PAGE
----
Wednesday, June 24, 2015

Writing 101: Unnecessary Storytelling

So I’m not going to point fingers at any authors, but I will say that lately I was exposed to some unnecessary storytelling...and I’m kind of mad about it. Misdirecting your readers is one thing, but wasting their time falls into a whole new category. So let’s find out if you’re guilty of unnecessary storytelling, because maybe you are.

Writing and Writing

For every author, there is that moment when thought no longer even seems to apply. Suddenly the words are just pouring out, so hot and thick your fingers can’t even keep up with them. And you’re in such a zone, Mount Vesuvius couldn’t possibly shake up your concentration. You are writing, and it’s going well. Iit’s when you’re in this zone that unnecessary storytelling might start to sneak in. It happens more often than you think.

There is a difference between being overly-descriptive and telling unnecessary story. I get bored sometimes when Jean Auel goes off on a tangent about how the wooly mammoths are behaving and what the lichens look like, or whatever, but that’s all still relevant to the story. Unnecessary storytelling is a whole different animal altogether.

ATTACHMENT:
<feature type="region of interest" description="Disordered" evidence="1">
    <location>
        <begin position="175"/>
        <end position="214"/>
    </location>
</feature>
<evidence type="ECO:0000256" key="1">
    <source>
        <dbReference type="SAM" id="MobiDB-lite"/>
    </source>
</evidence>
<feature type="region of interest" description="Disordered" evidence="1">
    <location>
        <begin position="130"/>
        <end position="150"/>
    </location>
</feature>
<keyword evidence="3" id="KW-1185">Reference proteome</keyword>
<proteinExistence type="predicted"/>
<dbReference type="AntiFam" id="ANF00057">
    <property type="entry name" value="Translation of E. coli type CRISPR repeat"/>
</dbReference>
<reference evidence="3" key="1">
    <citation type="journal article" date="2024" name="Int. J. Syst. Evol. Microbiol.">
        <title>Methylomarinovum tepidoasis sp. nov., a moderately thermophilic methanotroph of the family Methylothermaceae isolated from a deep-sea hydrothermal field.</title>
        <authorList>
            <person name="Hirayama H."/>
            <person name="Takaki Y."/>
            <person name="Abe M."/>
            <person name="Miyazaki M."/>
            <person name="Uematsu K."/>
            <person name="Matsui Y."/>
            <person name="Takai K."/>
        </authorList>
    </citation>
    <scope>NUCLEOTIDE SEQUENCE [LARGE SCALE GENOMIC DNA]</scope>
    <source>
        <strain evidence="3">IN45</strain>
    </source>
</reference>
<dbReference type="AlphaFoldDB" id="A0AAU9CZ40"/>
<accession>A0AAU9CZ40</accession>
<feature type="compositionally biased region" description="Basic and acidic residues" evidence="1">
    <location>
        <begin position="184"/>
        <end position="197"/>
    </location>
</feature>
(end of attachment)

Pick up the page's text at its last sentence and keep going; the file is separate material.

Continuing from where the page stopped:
Does every single character in your book serve a function and advance the plot? Does every single scene lead to another scene that advances the plot? If you can’t answer yes to both these queries, then I’m afraid you’re guilty of unnecessary storytelling.

Here’s an example, and I’ll try to be broad. Supposed you’re telling an epic story that’s character-rich. Maybe you introduce a character with a compelling backstory, and write a scene in your story wherein this character's backstory is discussed but not revealed. However, there is the promise that it will be revealed in the future.

This is a classic literary technique, and a good one. Now the reader is engaged. The reader is coming up with theories about this character’ story. Who are they? Where did they come from? What secrets are still going to be revealed? The reader is looking for clues, now, as the story progresses. They’re trying to unravel the mystery.

Now let’s suppose that the character dies, just like that. And now they are dead and who the heck cares about the backstory that you’ve wasted four entire lengthy books debating and wondering about? No one, that’s who.

And that’s unnecessary storytelling. Don’t tempt your readers with a carrot and then never let them eat it. Don’t introduce a character unless that character’s role is going to come to a full and complete resolution. Don’t write a single scene unless it serves a purpose, to reveal information or otherwise advance the plot.

If you’re doing all that, you won’t commit the sin of unnecessary storytelling -- and I will never write an angry blog post about your books.

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